Brother In Arms


By Tom Clavin

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                “Old breed? New breed? There’s not a damn bit of difference so long as it’s the Marine Breed.”

                                                          Lt. Gen. Lewis Burwell “Chesty” Puller

Everyone who knew him has a favorite Dick Bonelli story. Here is mine: Early in 2009, I was invited to do a book-signing at the U.S. Marine Corps base in Quantico, Virginia. The book was The Last Stand of Fox Company, the second book Bob Drury and I had written together. One of us had the idea of having Dick Bonelli participate. He was hesitant at the prospect of a lowly corporal being a presence at the base where his beloved Marine Corps was headquartered. But then Dick figured what the heck, he was soon to turn 78 and this would most likely be his last opportunity, so he flew up from Florida, where he had retired after many years working for the U.S. Postal Service.

          We were set up at a table at the front of the base PX which on a Saturday afternoon would be busy with leatherneck families. For the first half-hour or so we didn’t do much business, but then in ones and twos and threes off-duty Marines and spouses and others stopped by the table to check out Last Stand and then make the connection: This man had served in Fox 2/7. This elderly man sitting right here had served in Fox 2/7.

          Dick was inundated with requests to shake hands and sign books. For the next hour, until we ran out of books, the old corporal was not only the center of attention but the object of pure, unrestrained hero worship. Then came the exclamation point to what was one of the most powerful experiences of Dick’s life: Word had reached someone in the Quantico high command (forgive me, I can’t recall his name) that a member of Fox Company, 2nd Battalion, 7th Regiment -- yes, that Fox Company --was in the house. Suddenly, the sliding front door of the PX opened and the general came striding in. “Corporal Bonelli?”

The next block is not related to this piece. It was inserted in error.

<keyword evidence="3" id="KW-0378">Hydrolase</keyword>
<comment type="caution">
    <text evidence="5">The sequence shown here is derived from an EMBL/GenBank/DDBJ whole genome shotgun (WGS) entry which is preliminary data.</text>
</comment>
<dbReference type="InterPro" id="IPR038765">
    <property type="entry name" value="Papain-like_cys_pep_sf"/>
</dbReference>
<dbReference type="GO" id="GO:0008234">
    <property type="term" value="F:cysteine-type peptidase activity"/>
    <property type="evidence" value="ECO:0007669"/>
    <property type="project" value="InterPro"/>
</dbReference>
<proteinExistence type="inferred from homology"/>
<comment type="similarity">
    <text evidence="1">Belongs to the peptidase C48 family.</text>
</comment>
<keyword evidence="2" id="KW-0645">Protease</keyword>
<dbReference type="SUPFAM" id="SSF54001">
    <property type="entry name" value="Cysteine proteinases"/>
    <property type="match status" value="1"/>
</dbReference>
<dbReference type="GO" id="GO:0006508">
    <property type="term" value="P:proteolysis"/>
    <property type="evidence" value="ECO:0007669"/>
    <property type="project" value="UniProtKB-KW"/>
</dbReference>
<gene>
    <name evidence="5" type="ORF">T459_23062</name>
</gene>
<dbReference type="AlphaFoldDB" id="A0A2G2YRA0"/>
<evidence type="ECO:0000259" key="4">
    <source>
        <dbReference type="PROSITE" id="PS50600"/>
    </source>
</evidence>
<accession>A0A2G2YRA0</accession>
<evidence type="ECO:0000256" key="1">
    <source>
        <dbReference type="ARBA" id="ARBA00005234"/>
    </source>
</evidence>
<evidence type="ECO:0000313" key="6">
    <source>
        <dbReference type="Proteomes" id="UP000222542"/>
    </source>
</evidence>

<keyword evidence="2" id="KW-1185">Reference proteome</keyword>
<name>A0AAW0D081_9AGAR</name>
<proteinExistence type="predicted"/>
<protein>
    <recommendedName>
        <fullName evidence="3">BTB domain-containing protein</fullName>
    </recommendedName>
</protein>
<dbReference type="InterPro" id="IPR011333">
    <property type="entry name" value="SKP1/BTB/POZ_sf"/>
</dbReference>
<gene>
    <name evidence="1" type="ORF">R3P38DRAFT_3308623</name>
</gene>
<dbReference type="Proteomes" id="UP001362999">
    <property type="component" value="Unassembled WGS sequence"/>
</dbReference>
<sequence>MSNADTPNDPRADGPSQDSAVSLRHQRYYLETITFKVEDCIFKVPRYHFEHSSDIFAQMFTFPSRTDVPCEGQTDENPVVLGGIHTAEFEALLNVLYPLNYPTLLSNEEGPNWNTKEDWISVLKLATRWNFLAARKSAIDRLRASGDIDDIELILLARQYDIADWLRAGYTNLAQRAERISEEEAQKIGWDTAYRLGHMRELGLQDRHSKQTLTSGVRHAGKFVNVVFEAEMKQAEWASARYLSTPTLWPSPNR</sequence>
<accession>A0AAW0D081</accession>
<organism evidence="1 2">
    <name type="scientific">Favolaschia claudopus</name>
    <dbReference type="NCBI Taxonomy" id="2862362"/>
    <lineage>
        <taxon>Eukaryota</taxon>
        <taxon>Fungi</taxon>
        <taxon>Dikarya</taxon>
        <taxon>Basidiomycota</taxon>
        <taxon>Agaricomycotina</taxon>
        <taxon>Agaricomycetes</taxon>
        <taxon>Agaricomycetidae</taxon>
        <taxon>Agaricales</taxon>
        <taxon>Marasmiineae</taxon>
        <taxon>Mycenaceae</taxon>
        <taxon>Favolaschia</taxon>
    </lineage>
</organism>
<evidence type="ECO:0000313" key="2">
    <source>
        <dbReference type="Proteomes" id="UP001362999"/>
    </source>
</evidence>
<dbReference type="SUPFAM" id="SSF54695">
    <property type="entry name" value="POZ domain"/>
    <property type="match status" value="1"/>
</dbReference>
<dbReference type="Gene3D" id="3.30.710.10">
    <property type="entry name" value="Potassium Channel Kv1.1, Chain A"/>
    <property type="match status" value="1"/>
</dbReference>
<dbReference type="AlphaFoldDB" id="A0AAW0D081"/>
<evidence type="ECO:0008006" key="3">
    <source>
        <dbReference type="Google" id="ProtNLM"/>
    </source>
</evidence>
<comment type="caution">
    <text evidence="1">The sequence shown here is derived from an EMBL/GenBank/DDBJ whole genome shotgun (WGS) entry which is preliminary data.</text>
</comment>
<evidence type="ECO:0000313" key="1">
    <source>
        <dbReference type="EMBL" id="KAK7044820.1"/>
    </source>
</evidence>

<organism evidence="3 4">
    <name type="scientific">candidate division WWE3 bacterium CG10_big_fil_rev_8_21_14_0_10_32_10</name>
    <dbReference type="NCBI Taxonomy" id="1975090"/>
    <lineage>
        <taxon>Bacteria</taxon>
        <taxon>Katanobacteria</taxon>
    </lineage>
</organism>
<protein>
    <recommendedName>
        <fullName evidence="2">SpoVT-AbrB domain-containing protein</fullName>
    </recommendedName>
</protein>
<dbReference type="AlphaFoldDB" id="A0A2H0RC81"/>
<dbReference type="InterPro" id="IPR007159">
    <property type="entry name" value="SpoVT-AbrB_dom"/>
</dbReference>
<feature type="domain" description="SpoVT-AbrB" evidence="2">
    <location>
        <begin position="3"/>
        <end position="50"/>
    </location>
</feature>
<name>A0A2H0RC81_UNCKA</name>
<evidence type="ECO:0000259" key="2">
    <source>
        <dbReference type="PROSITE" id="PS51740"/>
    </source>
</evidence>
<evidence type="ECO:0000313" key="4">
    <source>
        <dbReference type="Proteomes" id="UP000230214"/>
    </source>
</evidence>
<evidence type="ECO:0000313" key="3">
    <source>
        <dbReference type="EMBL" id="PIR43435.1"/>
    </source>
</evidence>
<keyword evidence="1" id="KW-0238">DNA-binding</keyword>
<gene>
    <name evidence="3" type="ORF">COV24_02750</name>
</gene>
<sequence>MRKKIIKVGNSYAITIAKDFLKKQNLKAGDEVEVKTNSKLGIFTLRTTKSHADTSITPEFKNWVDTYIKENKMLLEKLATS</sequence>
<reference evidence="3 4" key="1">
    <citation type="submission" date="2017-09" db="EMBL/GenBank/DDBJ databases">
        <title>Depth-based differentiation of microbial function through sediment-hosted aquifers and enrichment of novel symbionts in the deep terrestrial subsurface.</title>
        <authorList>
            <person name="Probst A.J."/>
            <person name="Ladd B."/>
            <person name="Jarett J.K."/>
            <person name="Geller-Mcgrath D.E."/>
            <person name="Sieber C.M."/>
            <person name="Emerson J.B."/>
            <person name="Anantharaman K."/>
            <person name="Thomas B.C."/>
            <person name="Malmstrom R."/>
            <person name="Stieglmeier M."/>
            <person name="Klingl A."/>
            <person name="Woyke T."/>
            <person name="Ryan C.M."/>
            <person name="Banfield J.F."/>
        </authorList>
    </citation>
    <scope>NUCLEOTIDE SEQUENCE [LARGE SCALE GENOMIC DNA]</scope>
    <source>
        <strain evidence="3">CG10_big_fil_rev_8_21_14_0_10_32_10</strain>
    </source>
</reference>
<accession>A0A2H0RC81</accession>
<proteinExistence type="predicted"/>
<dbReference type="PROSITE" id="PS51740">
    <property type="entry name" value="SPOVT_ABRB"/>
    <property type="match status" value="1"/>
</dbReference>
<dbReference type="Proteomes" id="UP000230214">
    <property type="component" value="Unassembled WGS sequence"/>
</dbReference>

Poor Dick was stuck. His immediate reaction was to stand and salute. But he was so floored by the general’s sudden appearance it took several seconds before he struggled to his feet. “Can I have the honor,” the general said, “of shaking your hand?” Dick knew that from a general that request was the same as an order so he stuck out his right hand. There were tears in his eyes as they shook.

          All I could do was apologize that we did not have one copy of the book left to give the general. “Not to worry,” he said, “I’ve already got one and I’ve read it from cover to cover. And now that I’ve met Corporal Bonelli,” the general smiled at Dick, who had finally gotten his hand back, “I’ll do so again.”

          Three years later, the then-81-year-old Bonelli was invited back to Quantico to give a talk there. After he got home, he emailed this to Drury and me: “It was absolutely awesome!! Doesn’t hardly describe my visit to Quantico. Ever since i set foot on the Base, there was always an Officer at my side!!  All read ‘Last Stand’ and know FOX CO is a legend in the Marine Corps. They treated me, and told me pleasure to meet a Marine legend!!!! After my talk to not 1 but 3 classes and after Q & A, i never shook so many hands, signed so many books, and have them just gather around and stare at me in awe … gave me goose bumps!! They had me bring my change (dress blues} to their office, asked what i drank, chardonnay, there was always a bottle close by.  Entering the dining room area for ‘Officers Mess’ i had to walk past 10 Marines with crossed swords overhead. Officer opened door, entered large area, Officer rang one large bell-ring and announced my rank, name and Fox Co, Chosin, i looked at a sea of dress blue Marine officers, who just screamed, then i joined them and screamed with them as the rest of guests entered, i was followed by Base Commander, Colonels, Generals, you scream YES as they came in. Good God, never saw anything like it. Then i was introduced to ‘my escort,’ Lt. Ryan, my Capt gave him my bottle, but the Lt already had one for me, he never left me. Then more handshakes, pictures, stares. Jeez, now i know what a movie star feels like on Oscar nite. More what followed later. SF, Dick.”